Hello, everyone. I’m making this thread as an outlet for genuine and serious questions in regards to my line of work (dealing with the aftermath of death/homicide/suicide). While jokes are always welcome when tasteful, this is a serious thread for people who have genuine questions. No question is dumb, or too dark. I encourage openness and curiosity.
For those who do not know me on the forum, I am a mortician and embalmer who assists the coroners and police with embalming/autopsy reports and I also help collect forensic evidence (I’ve even done some lab analysis as well).
We all have a morbid curiosity for death, dying, suicide, murder, etc. (not committing it, but the act itself) - It’s normal to feel that curiosity because it allows us to comprehend our own mortality and develop a sense of self-preservation and awareness.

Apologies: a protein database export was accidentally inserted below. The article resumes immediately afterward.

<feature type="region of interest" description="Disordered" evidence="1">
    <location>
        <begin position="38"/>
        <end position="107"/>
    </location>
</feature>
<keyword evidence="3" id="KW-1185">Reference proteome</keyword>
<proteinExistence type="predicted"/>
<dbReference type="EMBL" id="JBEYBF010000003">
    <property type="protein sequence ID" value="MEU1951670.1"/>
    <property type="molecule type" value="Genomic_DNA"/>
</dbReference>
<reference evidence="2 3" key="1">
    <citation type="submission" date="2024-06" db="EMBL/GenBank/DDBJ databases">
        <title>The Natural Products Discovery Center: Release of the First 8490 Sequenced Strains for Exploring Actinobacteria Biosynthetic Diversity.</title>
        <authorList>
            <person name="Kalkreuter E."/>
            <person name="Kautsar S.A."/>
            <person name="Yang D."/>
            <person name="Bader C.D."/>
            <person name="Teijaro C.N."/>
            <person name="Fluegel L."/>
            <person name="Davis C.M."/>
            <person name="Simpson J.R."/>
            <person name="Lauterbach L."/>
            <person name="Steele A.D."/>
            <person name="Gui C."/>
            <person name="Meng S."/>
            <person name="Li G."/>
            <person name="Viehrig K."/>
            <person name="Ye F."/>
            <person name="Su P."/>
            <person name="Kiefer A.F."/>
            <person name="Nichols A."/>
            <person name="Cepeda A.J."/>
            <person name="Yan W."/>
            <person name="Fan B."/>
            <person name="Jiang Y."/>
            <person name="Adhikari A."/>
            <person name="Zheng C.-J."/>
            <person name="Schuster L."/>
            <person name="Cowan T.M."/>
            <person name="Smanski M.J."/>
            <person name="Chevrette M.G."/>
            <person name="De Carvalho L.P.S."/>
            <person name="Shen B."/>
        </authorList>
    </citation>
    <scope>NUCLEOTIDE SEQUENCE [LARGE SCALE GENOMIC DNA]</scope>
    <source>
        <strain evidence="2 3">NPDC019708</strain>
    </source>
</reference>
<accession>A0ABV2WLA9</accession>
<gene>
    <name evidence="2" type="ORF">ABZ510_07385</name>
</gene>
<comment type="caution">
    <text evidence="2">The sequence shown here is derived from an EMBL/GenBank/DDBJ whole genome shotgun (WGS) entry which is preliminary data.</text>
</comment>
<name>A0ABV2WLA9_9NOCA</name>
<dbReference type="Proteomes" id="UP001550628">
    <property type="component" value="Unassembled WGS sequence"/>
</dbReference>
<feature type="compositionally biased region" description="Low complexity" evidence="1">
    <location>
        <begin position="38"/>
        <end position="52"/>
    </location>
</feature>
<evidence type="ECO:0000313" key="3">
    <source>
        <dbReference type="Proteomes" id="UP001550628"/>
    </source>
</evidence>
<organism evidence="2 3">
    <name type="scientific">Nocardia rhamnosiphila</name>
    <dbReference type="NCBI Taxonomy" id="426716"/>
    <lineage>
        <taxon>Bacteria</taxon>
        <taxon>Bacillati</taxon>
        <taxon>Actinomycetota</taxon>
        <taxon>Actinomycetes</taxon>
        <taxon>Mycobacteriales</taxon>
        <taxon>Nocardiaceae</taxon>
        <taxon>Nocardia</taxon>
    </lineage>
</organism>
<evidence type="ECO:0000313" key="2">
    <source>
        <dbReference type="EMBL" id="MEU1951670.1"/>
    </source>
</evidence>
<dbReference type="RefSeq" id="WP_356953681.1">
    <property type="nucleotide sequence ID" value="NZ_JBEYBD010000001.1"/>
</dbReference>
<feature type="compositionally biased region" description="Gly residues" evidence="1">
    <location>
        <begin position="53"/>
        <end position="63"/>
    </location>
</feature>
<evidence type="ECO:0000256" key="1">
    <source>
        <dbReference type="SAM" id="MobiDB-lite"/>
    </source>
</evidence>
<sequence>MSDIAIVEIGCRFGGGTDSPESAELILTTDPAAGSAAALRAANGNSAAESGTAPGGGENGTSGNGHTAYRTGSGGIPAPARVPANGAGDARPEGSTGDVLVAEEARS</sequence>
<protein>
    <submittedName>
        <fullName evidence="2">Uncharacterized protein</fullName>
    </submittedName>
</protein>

For example, lots of people have asked me if dead people can actually sit straight up. We’ve all heard stories like this, where people swear to the grave that the deceased sat straight up due to rigor mortis (the contraction of the muscles due to lactic acid buildup in muscle tissue). Well, what’s the deal? Who’s pulling your leg and who’s telling the truth? The honest-to-god truth is that no, it doesn’t happen like that at all. If people are skinny enough (for example an elderly person who had dementia and stopped eating) then they will have a very light body weight due to lack of water/moisture. When they die, C02 builds up in the muscle tissue and [chemsitry] and that causes the muscles to tense up about 1-8 hours after death for as long as 24-48 hours. If there’s not a lot of body mass on the deceased when their muscles tighten, it could result in their back and shoulder muscles pushing their upper back off the table by about 1-3 inches. This gives them the illusion that they are “slightly rising off the table”, but only if you’re terrified by the sight of it. It’s very uncommon and not at all the “undead rising off the table” image people paint in your minds.
I’ll put an end to those burning questions you’ve had but weren’t sure who to ask. If it relates to death, dying, embalming, and biology/anatomy, I can help answer your question